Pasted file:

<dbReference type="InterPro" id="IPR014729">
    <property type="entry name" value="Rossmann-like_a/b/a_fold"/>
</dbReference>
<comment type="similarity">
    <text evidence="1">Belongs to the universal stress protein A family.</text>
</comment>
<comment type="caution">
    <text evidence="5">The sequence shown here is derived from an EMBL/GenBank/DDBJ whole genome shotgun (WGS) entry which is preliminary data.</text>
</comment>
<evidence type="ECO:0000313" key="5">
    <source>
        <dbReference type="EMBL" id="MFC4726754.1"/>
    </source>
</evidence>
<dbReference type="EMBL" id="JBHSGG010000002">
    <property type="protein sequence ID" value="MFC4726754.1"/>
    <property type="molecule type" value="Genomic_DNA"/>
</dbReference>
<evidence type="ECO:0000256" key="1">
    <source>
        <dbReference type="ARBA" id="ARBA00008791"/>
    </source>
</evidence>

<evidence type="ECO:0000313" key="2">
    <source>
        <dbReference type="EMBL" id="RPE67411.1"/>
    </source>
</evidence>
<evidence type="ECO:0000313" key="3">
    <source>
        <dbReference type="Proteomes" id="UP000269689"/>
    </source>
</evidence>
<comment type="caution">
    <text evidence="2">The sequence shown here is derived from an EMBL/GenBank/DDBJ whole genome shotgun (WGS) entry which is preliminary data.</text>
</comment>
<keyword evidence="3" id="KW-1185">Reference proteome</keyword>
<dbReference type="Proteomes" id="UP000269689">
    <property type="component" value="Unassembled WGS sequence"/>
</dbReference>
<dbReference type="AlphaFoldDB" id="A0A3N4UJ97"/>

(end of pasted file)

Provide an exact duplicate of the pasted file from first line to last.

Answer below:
<dbReference type="InterPro" id="IPR014729">
    <property type="entry name" value="Rossmann-like_a/b/a_fold"/>
</dbReference>
<comment type="similarity">
    <text evidence="1">Belongs to the universal stress protein A family.</text>
</comment>
<comment type="caution">
    <text evidence="5">The sequence shown here is derived from an EMBL/GenBank/DDBJ whole genome shotgun (WGS) entry which is preliminary data.</text>
</comment>
<evidence type="ECO:0000313" key="5">
    <source>
        <dbReference type="EMBL" id="MFC4726754.1"/>
    </source>
</evidence>
<dbReference type="EMBL" id="JBHSGG010000002">
    <property type="protein sequence ID" value="MFC4726754.1"/>
    <property type="molecule type" value="Genomic_DNA"/>
</dbReference>
<evidence type="ECO:0000256" key="1">
    <source>
        <dbReference type="ARBA" id="ARBA00008791"/>
    </source>
</evidence>

<evidence type="ECO:0000313" key="2">
    <source>
        <dbReference type="EMBL" id="RPE67411.1"/>
    </source>
</evidence>
<evidence type="ECO:0000313" key="3">
    <source>
        <dbReference type="Proteomes" id="UP000269689"/>
    </source>
</evidence>
<comment type="caution">
    <text evidence="2">The sequence shown here is derived from an EMBL/GenBank/DDBJ whole genome shotgun (WGS) entry which is preliminary data.</text>
</comment>
<keyword evidence="3" id="KW-1185">Reference proteome</keyword>
<dbReference type="Proteomes" id="UP000269689">
    <property type="component" value="Unassembled WGS sequence"/>
</dbReference>
<dbReference type="AlphaFoldDB" id="A0A3N4UJ97"/>